The Incredibles (2004) / Animation-Action
MPAA Rated: PG for violence
Running Time: 115 min.
Cast: Craig T. Nelson, Holly Hunter, Jason Lee, Samuel L. Jackson, Spencer Fox, Sarah Vowell, Elizabeth Pena, Brad Bird
Director: Brad Bird
Screenplay: Brad Bird
Review published November 6, 2004
Brad Bird made quite an impression with his last animated adventure, 1999's highly overlooked The Iron Giant. Now, he's working with the amazing artists at Pixar for his latest foray into family fare with The Incredibles, a superhero spoof that gives us a peek into the family life of your friendly neighborhood crime fighters, and the dilemma between putting family first or saving the world. It's nothing novel as far as ideas go, as many comic books deal with the private lives of those with superpowers and whether or not they should devote more time to social responsibility or family. Where the makers of The Incredibles score most of their points is in the presentation, with jaw-dropping visuals, energetic music, exciting confrontations, and vividness of scope.
The Incredibles starts off in a time when society grew accustomed to superheroes saving their collective bacons, and just like the comic books, these brave, gifted men and women assumed secret identities, donned flashy costumes, and did everything they could to preserve human life. That is, until the most famous of them, Mr. Incredible (voiced by Craig T. Nelson, Poltergeist), decides to save a man who intentionally jumps from a high-rise building, and gets sued, not because he saved a life, but for ruining a death. From then on, the superheroes slowly make their way back into leading normal lives, afraid of being victims to lawsuits for performing their noble deeds. So Mr. Incredible becomes the meek Bob Parr. He marries his partner-in-crime, Elastigirl (Holly Hunter, Living Out Loud), who becomes Helen Parr. Their superhuman traits carry into their children, Dash and Violet, who all live under a family pledge to never let anyone know about their super powers.
Well, for fifteen years, Bob has been just a has-been working for an insurance agency, and he hates it, but he abides by his wife's wishes, sucks in his gut, and lets the world around him crumble while he turns a blind eye. That is, until he finally cracks and assaults his demanding boss, leaving him jobless and too ashamed to tell his spouse he screwed up. However, all seems rosy again, when he is contacted by a secret organization who wishes to hire him, not as Bob, but as Mr. Incredible, out to save the world from a malignant robotic force. He tests his mettle, but becomes outmatched, so it's up to family to try to save the day.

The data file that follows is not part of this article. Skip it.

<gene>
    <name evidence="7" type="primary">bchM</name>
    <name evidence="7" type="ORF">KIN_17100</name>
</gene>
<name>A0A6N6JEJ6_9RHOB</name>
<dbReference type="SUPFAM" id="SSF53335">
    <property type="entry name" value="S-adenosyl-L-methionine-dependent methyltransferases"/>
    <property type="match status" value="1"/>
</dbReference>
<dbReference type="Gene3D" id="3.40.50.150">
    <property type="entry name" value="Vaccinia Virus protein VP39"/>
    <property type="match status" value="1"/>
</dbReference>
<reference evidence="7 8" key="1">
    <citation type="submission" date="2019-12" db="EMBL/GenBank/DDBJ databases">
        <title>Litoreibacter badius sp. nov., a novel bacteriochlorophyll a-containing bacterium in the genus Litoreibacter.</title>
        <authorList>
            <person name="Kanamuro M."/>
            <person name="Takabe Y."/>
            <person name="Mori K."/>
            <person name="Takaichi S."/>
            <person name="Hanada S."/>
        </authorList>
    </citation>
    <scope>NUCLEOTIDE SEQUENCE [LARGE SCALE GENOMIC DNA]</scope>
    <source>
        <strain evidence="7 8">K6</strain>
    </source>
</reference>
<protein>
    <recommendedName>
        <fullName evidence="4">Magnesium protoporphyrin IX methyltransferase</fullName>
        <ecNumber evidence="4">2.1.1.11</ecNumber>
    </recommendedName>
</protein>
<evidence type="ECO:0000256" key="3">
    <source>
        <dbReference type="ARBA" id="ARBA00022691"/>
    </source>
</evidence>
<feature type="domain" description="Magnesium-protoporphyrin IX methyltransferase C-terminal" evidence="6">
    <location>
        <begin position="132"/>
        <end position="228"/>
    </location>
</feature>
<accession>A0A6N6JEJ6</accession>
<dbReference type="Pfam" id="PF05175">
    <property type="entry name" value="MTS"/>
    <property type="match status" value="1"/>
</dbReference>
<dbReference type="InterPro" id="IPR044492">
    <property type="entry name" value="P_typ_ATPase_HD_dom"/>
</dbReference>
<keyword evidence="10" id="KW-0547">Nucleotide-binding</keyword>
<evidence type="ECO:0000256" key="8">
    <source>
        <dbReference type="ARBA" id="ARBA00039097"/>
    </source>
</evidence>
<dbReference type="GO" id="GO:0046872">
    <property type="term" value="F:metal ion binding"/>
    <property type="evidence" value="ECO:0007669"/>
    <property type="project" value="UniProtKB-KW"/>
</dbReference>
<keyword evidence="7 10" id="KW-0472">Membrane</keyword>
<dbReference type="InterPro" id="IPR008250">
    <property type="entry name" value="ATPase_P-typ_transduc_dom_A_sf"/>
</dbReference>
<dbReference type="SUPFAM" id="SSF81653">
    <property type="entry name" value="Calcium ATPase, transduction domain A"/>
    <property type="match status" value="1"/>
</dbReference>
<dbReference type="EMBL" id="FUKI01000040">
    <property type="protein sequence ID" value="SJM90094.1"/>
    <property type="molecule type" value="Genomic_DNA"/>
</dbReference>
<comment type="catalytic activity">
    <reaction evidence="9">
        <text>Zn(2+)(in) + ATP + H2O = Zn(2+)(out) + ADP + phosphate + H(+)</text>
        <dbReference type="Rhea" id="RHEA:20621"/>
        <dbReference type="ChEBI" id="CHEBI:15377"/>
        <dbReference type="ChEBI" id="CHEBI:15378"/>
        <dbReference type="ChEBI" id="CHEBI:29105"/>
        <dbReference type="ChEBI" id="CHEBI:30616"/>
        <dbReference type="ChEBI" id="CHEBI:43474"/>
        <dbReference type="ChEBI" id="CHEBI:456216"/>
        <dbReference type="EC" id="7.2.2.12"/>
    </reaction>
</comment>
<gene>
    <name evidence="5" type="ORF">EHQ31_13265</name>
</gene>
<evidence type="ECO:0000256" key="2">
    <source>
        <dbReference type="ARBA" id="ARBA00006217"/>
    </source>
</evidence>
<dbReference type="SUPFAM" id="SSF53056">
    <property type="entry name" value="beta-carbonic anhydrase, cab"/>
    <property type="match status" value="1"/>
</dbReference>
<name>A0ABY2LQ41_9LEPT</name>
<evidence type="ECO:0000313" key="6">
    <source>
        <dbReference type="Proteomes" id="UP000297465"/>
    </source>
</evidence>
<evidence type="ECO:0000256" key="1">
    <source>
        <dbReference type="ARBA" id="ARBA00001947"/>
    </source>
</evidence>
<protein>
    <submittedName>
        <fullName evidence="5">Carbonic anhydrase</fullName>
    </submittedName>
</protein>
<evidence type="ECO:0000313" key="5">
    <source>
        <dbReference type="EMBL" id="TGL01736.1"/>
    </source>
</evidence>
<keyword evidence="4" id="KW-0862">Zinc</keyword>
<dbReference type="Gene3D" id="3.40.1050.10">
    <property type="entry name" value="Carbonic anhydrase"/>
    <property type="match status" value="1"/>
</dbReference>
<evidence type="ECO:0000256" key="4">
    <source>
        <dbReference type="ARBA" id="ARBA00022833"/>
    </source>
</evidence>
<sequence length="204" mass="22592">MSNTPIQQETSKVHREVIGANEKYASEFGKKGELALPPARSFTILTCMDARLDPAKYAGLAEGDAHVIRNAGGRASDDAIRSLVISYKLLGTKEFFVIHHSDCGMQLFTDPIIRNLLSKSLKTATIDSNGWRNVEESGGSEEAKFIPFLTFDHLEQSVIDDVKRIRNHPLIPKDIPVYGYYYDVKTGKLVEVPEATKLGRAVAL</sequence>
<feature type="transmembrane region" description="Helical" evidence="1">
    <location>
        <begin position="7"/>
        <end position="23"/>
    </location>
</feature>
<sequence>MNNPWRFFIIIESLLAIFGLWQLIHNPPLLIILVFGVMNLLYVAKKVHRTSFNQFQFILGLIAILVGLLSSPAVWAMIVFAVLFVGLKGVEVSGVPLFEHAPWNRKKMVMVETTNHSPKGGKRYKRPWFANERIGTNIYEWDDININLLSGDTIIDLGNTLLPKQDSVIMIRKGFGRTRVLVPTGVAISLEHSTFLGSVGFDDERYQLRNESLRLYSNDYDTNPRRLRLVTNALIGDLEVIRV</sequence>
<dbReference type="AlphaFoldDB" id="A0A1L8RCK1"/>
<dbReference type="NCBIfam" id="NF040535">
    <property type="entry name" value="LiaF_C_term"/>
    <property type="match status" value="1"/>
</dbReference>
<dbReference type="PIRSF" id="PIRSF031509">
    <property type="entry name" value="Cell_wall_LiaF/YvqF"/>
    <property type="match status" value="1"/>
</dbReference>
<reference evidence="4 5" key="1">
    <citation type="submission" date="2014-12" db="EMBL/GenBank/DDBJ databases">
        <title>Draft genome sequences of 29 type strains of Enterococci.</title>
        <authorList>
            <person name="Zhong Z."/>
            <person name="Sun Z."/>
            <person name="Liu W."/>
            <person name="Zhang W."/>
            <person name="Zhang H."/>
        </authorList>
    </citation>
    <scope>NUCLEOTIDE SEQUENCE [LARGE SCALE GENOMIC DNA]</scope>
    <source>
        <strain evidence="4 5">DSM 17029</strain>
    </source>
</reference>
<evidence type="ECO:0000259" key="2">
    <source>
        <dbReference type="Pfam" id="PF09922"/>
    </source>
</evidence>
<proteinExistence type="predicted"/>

The Incredibles is a mix of idealized genres from the 1960s, most notably, superheroes and spy films, and perhaps more accurately, Marvel's "The Fantastic Four" and MGM's James Bond franchises. Mr. Incredible possesses traits found in Superman, Elastigirl in the FF's Mr. Fantastic, Dash is like the Flash, and Violet has the invisibility and force-field powers of FF's Invisible Woman. Samuel L. Jackson (Twisted, SWAT) voices their crony, Frozone, which is similar to the X-Men's Iceman, while their arch-nemesis, Syndrome, is a typical mad scientist who possesses no real powers, a la FF's Dr. Doom or Supes' Lex Luthor.
Yes, it's a derivative film, although it is quite fun, but this time Pixar has chosen to tread into territories that have been explored countless times in the world of comics, and even in cinema in recent years. The family of superheroes with a super-spy twist has already been done in films like the Spy Kids series, the wrangling between world responsibility vs. self in Spider-Man, and the super powered outcast angle done in X-Men. It's a scenario that's been spoofed, re-spoofed, and even the spoofs have been spoofed, so in that realm, it's a very familiar movie without many surprises.
But you've never seen it look this good before. The Incredibles lives up to its name by giving us a gorgeous world of fantasy to behold, with blazing special effects, characters that exhibit well-rounded personalities, and a fantastic sense of style. For a movie that plays fast and loose in the realm of others, it does so with the expertise and professional finesse you've come to know, love and respect from the folks at Pixar, who have yet to release a bad film. Sure, this may not rank as high in the hearts of people who've seen Toy Story or Finding Nemo, with their childlike innocence and heart-warming messages, but as a PG-rated adolescent adventure, it has the stuff to make this a winner for most.
The only thing keeping The Incredibles from being one of the best films of the year is a case of the lulls now and then. At 105 minutes, it's the longest major 3D animated adventure thus far, and Bird's story does have a sense of overkill, especially in a prolonged scene where Mr. Incredible is held captive and despairing for his existence. Still, I wouldn't really change a thing, it's so well-made, these lulls do provide a much-needed breather from the frenetic action and comedy that fills up the remainder of the time.
Again, this is a PG movie, and perhaps a tad too intense at times for the very youngest of cognizant viewers, but it should appeal to all other ages quite well, especially those who regularly enjoy television cartoon fodder on a regular basis. Fun stuff, worth every penny of the price of admission.
©2015 Vince Leo